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Viking artefacts from southern Scotland and northern England: cultural contacts, interactions, and identities in peripheral areas of Viking settlement

Buchanan, Courtney Helen (2012) Viking artefacts from southern Scotland and northern England: cultural contacts, interactions, and identities in peripheral areas of Viking settlement. PhD thesis, University of Glasgow.

Due to Embargo and/or Third Party Copyright restrictions, this thesis is not available in this service.

Abstract

This thesis explores the portable, non-indigenous material culture strongly related, but not exclusive, to one specific ethnic group in the medieval period. It is based on the idea that people from different cultural backgrounds cannot come into contact with each other without their identities being altered in some significant way, and these altered identities will be expressed in their material culture. During the period c.800-1100, the Vikings initiated contact with the inhabitants of Britain, first by raiding and attacking, then by trading and settling amongst the local populations. Whereas most research of Viking and local interaction has focused on Viking settlements in the Northern and Western Isles or the Anglo-Scandinavian town of York, this thesis focuses on the peripheral areas of Viking political control: northern England and southern Scotland. It is in these regions where there are increasing amounts of evidence of Viking activities and interactions with the local peoples. Three key research questions are asked of the materials found within the study area: 1) how and why did items of ‘Viking’ material culture enter regions outside of the centres of traditional Viking settlements? 2) How and why were these items used to conduct meaningful contacts and interactions with those people already inhabiting this land? 3) How and why were identities constructed in these regions where multiple cultural traditions came into contact with one another? A multifaceted approach is adopted to answer these questions. First, the historical sources are analysed for different contexts of contact and interaction between Vikings and non- Vikings in the study area. Second, a postcolonial approach to studying the interactions between groups was adopted in order to move away from simplistic assimilation or acculturation narratives where one group subsumes the other. Rather, this approach argues for the creation of a new social dimension in which people’s actions, routines, and identities are altered in order to negotiate and thrive within the new cultural landscape. It is argued that the hybridization seen in many of the artefacts, as well as other sources utilised throughout the thesis, is the material articulation of this new space. Finally, this thesis includes data recovered through the Portable Antiquities Scheme and Treasure Trove Scotland in addition to excavated finds. In the study region, 499 items are identified and catalogued as Viking or hybrid-Viking, many of which have no archaeological context as they are stray or metal-detected finds. Through the course of searching, three major concentrations were identified along major maritime inlets: the Solway Firth, the River Clyde, and the Forth and Tay Basins. These concentrations were turned into three case-study areas based upon concentrations of finds as well as the contextual aids of historical sources, place-names, and stone sculpture. The first case study examines the Solway Firth and determines that the Vikings were a very important part of the population, and a hybridized society is seen there. The second case study of Strathclyde also determines that the Vikings were active there; the evidence indicates smaller, more concentrated communities of Vikings that integrated into the British population of the region. The final case study of the Forth and Tay basins establishes the Vikings as important actors there, although not only in the traditional view of their attacks opening up the Pictish throne for Cinaed mac Alpin. The Vikings settled in this region and aided the formation of the new kingdom of Alba. Overall, it is shown that Vikings were much more active on the peripheries of their political establishments than has previously been realised. It is also demonstrated that people in contact with others from different cultural backgrounds will alter their routines, practices, materials, and identities in order to negotiate the new social sphere that is created by such interaction. The key to understanding this negotiation is recognising the multiple contexts in which people interact and that each situation will result in different hybridized routines, materials, and identities that are unique to that specific context.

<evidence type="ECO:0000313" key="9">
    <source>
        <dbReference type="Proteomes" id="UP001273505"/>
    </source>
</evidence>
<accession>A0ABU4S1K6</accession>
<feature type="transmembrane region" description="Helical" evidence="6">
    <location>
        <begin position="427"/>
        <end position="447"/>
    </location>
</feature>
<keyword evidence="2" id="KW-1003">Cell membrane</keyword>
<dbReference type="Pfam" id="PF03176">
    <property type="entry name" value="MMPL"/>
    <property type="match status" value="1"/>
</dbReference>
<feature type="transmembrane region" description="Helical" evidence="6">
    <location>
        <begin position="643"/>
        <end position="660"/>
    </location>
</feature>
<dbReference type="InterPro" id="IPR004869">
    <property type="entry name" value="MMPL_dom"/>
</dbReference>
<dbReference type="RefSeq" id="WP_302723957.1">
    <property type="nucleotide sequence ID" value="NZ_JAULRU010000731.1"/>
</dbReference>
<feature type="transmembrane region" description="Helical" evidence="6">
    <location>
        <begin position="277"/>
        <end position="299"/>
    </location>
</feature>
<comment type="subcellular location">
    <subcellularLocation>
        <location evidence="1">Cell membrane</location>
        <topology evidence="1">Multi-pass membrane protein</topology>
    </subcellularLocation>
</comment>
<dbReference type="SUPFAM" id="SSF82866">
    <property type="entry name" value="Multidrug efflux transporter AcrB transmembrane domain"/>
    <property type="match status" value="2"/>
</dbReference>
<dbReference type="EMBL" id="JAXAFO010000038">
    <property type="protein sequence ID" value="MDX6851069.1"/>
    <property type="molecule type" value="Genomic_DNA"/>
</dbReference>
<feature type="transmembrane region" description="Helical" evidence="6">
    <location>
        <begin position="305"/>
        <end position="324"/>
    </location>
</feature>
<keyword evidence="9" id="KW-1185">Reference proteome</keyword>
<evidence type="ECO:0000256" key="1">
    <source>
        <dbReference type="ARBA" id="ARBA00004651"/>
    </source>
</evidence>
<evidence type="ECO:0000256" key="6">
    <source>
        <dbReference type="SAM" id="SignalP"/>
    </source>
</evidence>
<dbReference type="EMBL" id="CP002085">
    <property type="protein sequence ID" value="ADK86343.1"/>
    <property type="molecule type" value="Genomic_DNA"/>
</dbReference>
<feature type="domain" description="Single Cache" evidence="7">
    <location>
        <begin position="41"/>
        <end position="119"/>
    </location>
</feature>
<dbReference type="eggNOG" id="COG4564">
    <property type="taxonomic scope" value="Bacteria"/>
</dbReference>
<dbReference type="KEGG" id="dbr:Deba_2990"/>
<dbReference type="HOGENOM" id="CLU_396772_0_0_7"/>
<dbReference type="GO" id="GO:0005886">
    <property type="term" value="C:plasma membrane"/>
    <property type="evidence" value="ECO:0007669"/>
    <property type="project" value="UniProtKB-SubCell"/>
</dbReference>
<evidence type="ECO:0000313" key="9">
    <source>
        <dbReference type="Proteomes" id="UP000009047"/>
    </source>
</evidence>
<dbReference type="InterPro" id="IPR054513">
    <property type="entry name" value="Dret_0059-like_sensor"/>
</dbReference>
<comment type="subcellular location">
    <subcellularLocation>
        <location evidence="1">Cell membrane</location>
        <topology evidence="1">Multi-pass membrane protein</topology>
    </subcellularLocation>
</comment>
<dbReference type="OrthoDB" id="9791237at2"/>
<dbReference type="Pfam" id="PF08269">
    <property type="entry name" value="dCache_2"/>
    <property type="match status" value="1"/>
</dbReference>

Item Type: Thesis (PhD)
Qualification Level: Doctoral
Additional Information: Due to copyright restrictions the full text of this thesis cannot be made available online. Access to the printed version is available once any embargo periods have expired.
Keywords: Archaeology, Vikings in Britain, artefacts, identity, Third Space
Subjects: C Auxiliary Sciences of History > CC Archaeology
Colleges/Schools: College of Arts > School of Humanities > Archaeology
Supervisor's Name: Batey, Dr Colleen E.
Date of Award: 2012
Embargo Date: 21 May 2015
Depositing User: Miss Courtney Helen Buchanan
Unique ID: glathesis:2012-3391
Copyright: Copyright of this thesis is held by the author.
Date Deposited: 29 May 2012
Last Modified: 10 Dec 2012 14:06
URI: http://theses.gla.ac.uk/id/eprint/3391

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